Catriona Price is one of the most versatile Scottish musicians on the international stage. A prolific grass-roots folk fiddler, classical violinist, composer, vocalist and project leader, Catriona studied at the Royal Academy of Music and the Royal Northern College of Music having spent her childhood in Orkney sessions and fiddle groups. Catriona is equally at home in a folk or improvisation session as in an orchestra or chamber group and is passionate about breaking down genre barriers and collaborating across art forms and cultures in all of her work.

Catriona’s debut solo album ‘Hert’ (originally a commission from Celtic Connections in 2020) came out to critical acclaim in 2023 with a premier at Celtic Connections and a sold out concert at Edinburgh International Festival 2023. She was recently awarded Made In Scotland funding to stage multiple performances of Hert for International delegates at The Edinburgh Festival Fringe 2024. In 2024 she was awarded an Associate of the Royal Academy of Music for services to the industry.

Catriona is half of the internationally acclaimed contemporary folk duo Twelfth Day. The duo’s unique music has taken them all over the world with performance highlights including WOMAD Chile, Canada’s Hillside Festival, Bath International Festival, and regular touring activity across the UK and Europe. Twelfth Day have received wide-spread critical acclaim including a live session on BBC Radio 4's flagship programme Woman's Hour. Their latest album Face to Face was mixed by Oz Fritz (Tom Waits) and nominated in the Scottish Awards for New Music 2020 in the ‘Innovation in New Traditional Music’ category. They are recipients of the Hands up for Trad ‘Ignition Award’. In 2020 they diversified their activity with a successful podcast ‘Figuring Out How to Be at Home’.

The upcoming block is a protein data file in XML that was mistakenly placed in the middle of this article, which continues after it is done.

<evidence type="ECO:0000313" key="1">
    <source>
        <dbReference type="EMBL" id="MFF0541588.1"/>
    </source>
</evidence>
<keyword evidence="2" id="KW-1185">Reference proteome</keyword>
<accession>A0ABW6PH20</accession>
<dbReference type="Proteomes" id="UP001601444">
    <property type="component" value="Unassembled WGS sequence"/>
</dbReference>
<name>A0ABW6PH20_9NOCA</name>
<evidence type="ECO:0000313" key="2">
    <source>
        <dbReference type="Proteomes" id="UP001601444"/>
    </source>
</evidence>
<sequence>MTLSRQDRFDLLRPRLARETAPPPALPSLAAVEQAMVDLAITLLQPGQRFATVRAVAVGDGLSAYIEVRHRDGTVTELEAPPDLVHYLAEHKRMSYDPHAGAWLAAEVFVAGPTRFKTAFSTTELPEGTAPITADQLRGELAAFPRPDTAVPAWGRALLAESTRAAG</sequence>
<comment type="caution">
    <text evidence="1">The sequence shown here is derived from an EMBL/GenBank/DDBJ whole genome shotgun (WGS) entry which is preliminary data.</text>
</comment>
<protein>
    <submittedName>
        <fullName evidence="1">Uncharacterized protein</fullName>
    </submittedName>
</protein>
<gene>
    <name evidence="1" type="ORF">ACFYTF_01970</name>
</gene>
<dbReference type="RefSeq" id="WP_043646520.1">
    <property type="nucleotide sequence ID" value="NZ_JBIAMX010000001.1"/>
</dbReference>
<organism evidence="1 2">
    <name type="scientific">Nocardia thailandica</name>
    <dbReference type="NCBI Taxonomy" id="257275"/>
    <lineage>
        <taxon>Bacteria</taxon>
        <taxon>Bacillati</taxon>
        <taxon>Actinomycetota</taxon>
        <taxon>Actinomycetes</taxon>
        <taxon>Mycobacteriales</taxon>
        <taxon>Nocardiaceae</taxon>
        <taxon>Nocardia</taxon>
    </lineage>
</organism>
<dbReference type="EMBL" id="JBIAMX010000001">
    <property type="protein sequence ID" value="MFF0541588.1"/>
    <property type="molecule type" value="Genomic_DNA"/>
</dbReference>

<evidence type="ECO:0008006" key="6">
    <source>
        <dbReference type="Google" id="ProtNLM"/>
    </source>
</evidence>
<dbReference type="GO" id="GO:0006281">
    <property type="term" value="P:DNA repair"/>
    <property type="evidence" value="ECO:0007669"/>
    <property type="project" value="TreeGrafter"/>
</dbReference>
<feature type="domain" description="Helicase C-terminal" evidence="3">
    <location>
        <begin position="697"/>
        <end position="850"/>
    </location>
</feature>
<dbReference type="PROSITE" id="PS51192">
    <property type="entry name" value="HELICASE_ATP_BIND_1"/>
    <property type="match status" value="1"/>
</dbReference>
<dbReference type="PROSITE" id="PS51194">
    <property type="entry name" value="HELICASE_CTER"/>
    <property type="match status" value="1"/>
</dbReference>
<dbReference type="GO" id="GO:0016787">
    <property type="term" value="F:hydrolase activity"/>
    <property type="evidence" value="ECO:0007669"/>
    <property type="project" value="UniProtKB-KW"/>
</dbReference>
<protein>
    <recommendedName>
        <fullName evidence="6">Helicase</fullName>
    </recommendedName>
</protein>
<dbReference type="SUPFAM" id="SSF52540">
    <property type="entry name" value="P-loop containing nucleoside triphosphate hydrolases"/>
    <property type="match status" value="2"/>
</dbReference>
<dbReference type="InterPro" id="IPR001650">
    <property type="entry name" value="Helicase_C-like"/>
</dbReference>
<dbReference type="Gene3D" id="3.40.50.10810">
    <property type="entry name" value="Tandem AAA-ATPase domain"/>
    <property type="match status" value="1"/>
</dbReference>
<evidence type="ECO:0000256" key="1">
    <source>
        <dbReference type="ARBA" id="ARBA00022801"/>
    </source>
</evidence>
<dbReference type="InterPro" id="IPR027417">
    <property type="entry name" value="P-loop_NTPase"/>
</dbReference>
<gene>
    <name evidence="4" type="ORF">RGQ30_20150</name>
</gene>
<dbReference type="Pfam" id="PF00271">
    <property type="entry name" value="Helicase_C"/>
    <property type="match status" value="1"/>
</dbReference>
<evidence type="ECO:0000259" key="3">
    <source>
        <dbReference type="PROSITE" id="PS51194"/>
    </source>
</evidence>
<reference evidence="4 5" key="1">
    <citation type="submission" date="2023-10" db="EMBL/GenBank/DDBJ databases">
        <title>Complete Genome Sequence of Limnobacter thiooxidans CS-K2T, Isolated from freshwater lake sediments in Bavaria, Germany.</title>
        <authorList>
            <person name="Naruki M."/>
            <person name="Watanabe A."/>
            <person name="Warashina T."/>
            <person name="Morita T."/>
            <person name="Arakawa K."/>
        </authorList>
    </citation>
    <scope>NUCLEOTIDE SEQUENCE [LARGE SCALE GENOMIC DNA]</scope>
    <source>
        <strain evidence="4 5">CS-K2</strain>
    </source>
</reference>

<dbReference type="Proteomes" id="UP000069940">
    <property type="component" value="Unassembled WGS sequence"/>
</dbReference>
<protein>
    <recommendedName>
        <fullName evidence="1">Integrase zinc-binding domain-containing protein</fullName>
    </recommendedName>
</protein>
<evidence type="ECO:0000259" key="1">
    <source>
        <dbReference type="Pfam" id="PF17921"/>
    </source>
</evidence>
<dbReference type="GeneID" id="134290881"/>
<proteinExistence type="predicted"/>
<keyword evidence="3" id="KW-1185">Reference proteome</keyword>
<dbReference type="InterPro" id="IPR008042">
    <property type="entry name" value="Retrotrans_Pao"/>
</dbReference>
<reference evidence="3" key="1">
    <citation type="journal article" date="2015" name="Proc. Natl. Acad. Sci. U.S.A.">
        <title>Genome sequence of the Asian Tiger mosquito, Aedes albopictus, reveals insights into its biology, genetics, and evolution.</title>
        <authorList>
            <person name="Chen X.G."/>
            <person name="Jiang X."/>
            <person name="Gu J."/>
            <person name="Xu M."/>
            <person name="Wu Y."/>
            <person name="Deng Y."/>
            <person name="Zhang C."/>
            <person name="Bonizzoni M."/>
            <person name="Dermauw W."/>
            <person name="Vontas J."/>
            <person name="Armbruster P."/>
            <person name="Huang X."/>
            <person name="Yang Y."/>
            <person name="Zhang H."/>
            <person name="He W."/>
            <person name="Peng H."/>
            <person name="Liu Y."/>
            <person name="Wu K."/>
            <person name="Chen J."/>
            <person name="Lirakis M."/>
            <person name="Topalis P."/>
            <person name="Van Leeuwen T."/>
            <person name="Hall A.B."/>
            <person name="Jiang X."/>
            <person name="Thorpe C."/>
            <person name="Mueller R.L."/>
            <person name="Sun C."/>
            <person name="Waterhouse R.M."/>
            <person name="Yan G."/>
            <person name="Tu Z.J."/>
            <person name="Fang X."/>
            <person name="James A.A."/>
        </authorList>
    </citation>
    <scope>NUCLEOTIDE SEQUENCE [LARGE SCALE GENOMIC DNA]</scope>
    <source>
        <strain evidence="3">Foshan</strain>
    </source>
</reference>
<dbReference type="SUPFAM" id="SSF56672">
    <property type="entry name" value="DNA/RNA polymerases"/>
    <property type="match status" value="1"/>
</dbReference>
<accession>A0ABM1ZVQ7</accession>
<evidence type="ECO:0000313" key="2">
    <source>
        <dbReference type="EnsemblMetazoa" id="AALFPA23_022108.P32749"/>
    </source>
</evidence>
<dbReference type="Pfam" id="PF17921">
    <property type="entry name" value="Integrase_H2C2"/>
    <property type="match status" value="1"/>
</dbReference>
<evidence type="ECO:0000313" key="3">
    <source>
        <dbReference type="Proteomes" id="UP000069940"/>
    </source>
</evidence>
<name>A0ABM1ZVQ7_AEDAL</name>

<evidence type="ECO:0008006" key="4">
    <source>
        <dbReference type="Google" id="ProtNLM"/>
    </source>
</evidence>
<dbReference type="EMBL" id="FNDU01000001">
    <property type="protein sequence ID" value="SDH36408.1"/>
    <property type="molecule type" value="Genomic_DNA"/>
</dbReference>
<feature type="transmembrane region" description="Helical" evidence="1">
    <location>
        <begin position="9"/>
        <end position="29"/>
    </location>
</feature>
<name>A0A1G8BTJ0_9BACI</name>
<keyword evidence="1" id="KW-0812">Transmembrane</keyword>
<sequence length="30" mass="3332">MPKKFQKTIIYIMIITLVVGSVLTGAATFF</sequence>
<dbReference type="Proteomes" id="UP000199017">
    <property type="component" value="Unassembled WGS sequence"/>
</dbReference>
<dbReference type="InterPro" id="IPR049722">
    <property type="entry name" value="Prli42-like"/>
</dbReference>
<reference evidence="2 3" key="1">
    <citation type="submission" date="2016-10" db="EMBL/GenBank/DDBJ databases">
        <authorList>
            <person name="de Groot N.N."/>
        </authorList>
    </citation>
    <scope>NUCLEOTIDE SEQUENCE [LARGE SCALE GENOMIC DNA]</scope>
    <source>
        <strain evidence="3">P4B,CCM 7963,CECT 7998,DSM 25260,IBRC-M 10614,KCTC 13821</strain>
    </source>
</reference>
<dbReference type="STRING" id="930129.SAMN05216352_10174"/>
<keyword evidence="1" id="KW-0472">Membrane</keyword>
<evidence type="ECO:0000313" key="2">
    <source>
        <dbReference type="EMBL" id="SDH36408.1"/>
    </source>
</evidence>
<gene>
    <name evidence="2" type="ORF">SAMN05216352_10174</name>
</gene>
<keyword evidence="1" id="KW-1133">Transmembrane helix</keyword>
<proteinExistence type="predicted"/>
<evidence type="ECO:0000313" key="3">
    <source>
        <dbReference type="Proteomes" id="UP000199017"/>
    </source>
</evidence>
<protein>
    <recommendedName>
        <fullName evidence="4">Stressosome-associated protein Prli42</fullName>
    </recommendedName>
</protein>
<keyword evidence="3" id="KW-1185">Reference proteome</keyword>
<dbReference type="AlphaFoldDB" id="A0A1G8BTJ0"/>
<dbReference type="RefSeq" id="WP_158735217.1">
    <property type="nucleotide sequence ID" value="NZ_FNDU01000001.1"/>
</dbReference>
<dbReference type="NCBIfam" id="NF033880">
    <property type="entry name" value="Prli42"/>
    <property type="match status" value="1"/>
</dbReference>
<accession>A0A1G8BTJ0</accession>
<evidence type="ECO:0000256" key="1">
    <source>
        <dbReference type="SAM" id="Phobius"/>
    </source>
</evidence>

Catriona is Artistic Director of Routes to Roots - a new organisation creating intercultural music collaborations to connect communities. Having initially developed the idea through a Deutsche Bank Award for Creative Entrepreneurs in 2012, which enabled research and development trips to Quebec, Malawi, Brazil, and Mongolia with Twelfth Day, Catriona founded the organisation with cultural manager Christine Lauck during a Creative Scotland funded development journey through Mexico and Chile in 2023/2024. The five wide-ranging and diverse new tracks created during this trip in collaboration with Coyo Licatzin, Pahua, El Guapo, La Plaza del Puma and Daniela Millaleo, are due for release in spring 2024.

In 2014 Catriona collaborated with three childhood friends from Orkney to form Fara. Fara celebrates the traditional Orcadian music the band cut their teeth on, whilst creating new melodies to add to the canon within intricate string arrangements by Catriona. Fara have toured around the world, bringing Orkney music to audiences in Australia, China, USA, Canada and across Europe. They have won the German Critics Choice Award twice and in 2017 appeared live at the Royal Albert Hall as part of the BBC Radio 2 Folk Awards, where they were nominated. Catriona was a finalist in the BBC Radio Scotland Young Traditional Musician of the Year.

Catriona is co-founder, co-artistic director and member of the string ensemble Thirteen North. In 2023 they curated and performed their debut show ‘Connected’, commissioning new pieces from three folk-influenced Scottish composers alongside accompanying short films. Catriona has performed at the BBC Proms, Aldeburgh Festival, and Edinburgh International Festival. She freelances with groups including Grit Orchestra, Manchester Camerata, The Royal Scottish National Orchestra and Kaleidoscope Orchestra.

As a composer, Catriona’s 2020 string quartet piece ‘May Alone’ won Scottish Natural Heritage and Feis Rois’ ‘In Tune With Nature’ competition, and in 2023 her piece ‘Saint Sophia’ was featured in Thirteen North’s ‘Connected’ show. She writes string and vocal arrangements for Fara, and in 2023 completed the score for ‘Embracing the Grim’ - a documentary film produced by The North Face. Catriona began writing music at the age of eleven. Several melodies have been included in tune books and have been recorded by players around the world. She has written string quartet pieces for Mr McFall's Chamber and with BBC Radio 3 Late Junction's Max Reinhardt co-wrote the soundtrack for an immersive theatre piece for 2-5 year olds.



Musical influences